For instance, the magistrate may authorize nighttime service even for warrants that have been issued in cases about Class C and D misdemeanors while stating the bail amount that will have to be paid to secure release, even when the matter in question is a felony. While executing an arrest warrant, the police officer taking the accused into custody need not have the original order.
However, the defendant will have to be apprised that an outstanding warrant from M.T. is out in his name under the provisions of which he is being detained. This requirement is voided if the police officers have to pursue the offender to effect his arrest. Also, informing the accused will imperil the chances of detaining this individual. Yet, after arrests, the suspects will be shown a copy of the warrant as soon as practical.
How to search for an inmate in the Montana Prison System?
The Montana Department of Corrections takes charge of offenders after sentencing and keeps all information about prisoners serving time in the state’s prisons and other correctional facilities. The agency offers an internet-based facility to conduct inquiries on inmates. Although the results of such an investigation cannot replace a background check, it is an excellent way to quickly get the heads up on whether the subject of your inquiry has recently done time for a criminal act.
You will only need the first and last name of the prisoner to find information about him. However, since this is a personal identifier search, the more information offered about the subject, the greater the accuracy of the results. So, it is also advisable to use gender, date of birth, race, and offender status to get more accurate results. If you have the DOC number of the inmate, that is all you would need to get a proper response to your inquiry.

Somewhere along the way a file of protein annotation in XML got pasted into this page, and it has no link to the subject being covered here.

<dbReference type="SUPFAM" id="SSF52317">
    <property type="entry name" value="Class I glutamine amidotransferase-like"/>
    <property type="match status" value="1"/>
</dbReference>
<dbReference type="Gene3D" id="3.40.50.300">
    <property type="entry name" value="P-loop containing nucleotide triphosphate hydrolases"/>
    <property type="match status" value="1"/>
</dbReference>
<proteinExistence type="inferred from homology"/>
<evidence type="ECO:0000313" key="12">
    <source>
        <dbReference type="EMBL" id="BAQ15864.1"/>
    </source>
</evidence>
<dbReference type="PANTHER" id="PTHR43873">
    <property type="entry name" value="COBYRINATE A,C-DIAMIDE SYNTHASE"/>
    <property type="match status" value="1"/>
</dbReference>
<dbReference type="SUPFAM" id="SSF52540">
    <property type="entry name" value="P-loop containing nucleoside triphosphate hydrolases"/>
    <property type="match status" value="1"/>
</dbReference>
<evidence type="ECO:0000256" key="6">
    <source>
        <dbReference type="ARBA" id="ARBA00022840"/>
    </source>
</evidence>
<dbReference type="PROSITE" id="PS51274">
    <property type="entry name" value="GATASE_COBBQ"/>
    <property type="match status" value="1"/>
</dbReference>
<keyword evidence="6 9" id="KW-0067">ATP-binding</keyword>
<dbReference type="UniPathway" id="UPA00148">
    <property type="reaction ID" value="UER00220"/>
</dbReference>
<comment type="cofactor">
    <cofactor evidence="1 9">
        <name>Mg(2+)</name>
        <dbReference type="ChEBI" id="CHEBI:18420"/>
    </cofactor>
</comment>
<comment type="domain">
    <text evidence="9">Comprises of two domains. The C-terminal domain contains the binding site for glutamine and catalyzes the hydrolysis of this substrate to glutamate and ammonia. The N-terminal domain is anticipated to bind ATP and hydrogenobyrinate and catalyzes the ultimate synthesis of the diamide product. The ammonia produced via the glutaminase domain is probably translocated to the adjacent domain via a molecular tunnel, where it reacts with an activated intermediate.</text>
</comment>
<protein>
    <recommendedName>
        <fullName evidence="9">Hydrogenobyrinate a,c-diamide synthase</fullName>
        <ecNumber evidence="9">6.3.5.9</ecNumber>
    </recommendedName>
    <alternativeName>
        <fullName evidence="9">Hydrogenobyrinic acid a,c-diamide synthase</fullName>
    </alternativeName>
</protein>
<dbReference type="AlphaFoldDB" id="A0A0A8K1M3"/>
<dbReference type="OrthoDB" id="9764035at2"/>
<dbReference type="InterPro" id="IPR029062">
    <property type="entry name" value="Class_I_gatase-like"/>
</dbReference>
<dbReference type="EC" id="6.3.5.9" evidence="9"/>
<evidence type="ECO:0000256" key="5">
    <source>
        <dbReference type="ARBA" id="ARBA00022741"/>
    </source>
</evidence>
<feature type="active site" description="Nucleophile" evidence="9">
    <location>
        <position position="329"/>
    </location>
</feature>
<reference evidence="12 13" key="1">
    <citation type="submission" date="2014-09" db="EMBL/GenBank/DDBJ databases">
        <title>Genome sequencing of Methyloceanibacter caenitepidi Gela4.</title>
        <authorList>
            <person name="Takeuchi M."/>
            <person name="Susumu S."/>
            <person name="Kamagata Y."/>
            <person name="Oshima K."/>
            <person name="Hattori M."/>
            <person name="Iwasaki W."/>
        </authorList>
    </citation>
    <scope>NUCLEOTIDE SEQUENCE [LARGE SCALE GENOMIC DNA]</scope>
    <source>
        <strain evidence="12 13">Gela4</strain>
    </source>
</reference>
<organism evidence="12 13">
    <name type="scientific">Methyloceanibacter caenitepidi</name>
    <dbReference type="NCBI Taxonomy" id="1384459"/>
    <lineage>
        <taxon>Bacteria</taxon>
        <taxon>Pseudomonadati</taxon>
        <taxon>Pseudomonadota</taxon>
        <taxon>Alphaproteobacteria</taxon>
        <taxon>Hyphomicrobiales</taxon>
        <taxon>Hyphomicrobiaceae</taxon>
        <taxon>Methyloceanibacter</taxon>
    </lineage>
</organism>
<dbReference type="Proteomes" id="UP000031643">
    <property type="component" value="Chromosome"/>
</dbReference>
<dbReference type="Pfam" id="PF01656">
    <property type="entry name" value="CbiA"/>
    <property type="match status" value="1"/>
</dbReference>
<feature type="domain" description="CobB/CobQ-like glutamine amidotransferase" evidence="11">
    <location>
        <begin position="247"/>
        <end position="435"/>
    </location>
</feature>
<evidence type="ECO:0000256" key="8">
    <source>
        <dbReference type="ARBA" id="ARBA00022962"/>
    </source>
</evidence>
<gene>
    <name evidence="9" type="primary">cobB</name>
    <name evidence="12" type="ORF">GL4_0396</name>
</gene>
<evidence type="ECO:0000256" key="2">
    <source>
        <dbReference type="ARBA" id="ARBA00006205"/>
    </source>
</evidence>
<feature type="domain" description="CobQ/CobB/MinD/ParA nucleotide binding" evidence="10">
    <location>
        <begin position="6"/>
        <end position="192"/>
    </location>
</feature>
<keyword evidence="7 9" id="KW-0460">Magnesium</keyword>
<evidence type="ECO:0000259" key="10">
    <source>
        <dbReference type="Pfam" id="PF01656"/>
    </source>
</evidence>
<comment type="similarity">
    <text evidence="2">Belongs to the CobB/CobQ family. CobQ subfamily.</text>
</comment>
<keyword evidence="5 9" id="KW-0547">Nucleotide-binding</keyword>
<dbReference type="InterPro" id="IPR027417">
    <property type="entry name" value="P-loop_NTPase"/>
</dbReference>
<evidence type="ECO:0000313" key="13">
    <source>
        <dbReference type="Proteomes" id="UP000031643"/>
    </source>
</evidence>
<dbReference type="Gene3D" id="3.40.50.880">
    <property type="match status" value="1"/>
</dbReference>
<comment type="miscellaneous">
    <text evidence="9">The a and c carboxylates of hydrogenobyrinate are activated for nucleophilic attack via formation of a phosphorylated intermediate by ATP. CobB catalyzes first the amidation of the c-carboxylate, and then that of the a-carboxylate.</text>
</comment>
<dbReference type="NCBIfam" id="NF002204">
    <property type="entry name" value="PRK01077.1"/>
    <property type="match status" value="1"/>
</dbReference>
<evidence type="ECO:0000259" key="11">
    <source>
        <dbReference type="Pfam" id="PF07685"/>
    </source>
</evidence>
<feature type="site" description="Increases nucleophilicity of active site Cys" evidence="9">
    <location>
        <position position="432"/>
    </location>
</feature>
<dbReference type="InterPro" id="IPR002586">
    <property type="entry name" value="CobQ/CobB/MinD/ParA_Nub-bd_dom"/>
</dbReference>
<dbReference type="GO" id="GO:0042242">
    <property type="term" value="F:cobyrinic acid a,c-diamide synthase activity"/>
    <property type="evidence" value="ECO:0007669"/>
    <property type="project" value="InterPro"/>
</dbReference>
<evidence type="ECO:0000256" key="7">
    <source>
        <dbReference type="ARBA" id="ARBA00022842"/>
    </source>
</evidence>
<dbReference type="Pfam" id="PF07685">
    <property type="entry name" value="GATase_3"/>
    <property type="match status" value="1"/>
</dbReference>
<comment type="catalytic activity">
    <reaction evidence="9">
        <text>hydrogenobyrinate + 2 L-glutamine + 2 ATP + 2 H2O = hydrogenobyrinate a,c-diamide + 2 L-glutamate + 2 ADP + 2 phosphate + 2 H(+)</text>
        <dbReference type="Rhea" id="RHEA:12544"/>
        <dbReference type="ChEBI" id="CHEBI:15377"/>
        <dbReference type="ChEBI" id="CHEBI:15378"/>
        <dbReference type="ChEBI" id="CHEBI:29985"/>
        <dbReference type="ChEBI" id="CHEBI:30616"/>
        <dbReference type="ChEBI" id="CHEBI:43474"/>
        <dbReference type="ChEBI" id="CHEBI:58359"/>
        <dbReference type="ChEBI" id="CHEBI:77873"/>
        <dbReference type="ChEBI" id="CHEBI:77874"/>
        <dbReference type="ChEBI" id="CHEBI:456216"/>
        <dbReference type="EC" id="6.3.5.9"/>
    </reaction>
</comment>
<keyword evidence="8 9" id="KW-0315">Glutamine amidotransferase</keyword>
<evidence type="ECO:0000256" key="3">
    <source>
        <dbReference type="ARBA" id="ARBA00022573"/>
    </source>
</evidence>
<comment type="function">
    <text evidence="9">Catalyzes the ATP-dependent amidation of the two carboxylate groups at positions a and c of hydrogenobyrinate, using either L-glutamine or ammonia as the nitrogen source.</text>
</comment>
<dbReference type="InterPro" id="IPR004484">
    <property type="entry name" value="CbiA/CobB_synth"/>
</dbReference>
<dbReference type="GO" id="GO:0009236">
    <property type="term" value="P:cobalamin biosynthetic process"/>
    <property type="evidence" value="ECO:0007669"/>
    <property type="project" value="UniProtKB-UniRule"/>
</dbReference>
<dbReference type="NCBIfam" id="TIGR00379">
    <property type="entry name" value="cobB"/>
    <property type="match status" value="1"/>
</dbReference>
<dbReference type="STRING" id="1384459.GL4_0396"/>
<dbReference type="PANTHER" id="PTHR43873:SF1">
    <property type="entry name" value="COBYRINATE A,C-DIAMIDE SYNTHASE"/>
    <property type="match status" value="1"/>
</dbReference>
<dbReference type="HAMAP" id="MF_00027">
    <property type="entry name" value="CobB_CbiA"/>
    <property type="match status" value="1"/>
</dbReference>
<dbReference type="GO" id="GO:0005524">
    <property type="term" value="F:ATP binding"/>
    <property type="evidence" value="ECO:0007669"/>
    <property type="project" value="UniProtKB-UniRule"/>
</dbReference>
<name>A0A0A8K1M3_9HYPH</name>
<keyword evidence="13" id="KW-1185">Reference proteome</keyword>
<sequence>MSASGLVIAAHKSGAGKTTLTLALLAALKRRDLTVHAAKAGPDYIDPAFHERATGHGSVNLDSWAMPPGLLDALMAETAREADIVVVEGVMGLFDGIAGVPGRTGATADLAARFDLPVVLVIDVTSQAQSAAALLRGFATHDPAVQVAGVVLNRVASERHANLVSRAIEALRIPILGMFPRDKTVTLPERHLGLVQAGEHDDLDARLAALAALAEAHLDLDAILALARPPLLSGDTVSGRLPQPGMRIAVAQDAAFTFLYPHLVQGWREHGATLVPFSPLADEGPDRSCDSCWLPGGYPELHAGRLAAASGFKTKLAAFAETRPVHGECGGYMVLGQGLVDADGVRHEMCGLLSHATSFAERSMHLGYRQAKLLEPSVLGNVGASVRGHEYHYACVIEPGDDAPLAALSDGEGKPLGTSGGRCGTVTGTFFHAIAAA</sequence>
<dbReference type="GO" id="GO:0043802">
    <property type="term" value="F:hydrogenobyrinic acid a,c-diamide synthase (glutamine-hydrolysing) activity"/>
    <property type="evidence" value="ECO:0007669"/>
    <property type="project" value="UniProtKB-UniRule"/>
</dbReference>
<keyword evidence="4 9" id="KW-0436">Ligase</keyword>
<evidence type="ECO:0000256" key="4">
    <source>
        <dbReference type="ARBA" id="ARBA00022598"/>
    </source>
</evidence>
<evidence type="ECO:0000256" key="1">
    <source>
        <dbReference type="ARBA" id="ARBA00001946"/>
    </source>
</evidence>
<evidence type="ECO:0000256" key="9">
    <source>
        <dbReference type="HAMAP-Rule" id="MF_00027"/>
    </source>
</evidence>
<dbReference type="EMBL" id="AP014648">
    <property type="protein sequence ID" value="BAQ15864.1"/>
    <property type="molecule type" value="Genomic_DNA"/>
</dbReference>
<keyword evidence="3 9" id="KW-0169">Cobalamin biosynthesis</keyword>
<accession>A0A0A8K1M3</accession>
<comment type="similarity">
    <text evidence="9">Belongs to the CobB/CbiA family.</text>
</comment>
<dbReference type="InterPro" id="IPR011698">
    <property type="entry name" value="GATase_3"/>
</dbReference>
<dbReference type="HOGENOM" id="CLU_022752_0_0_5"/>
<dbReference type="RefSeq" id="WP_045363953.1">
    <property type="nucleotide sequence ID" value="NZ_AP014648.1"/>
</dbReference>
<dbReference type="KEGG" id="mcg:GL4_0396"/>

To use the online tool offered by the DOC, go to https://app.mt.gov/conweb/ and type in the required information. Next, click on search to find the results of your inquiry. You will be given the full name of the convict along with his DOC number, a photograph, charge details, incarceration status and facility, and release and parole dates. Alternatively, you can connect with the DOC by visiting them in person or writing to them at 1539 11th Ave, P.O. Box 201301Helena, MT 59620. Victims can register with the agency to receive immediate updates about any changes in the status of a specific inmate, such as release or the granting of amnesty. To avail of this service, call the DOC on 888-223-6332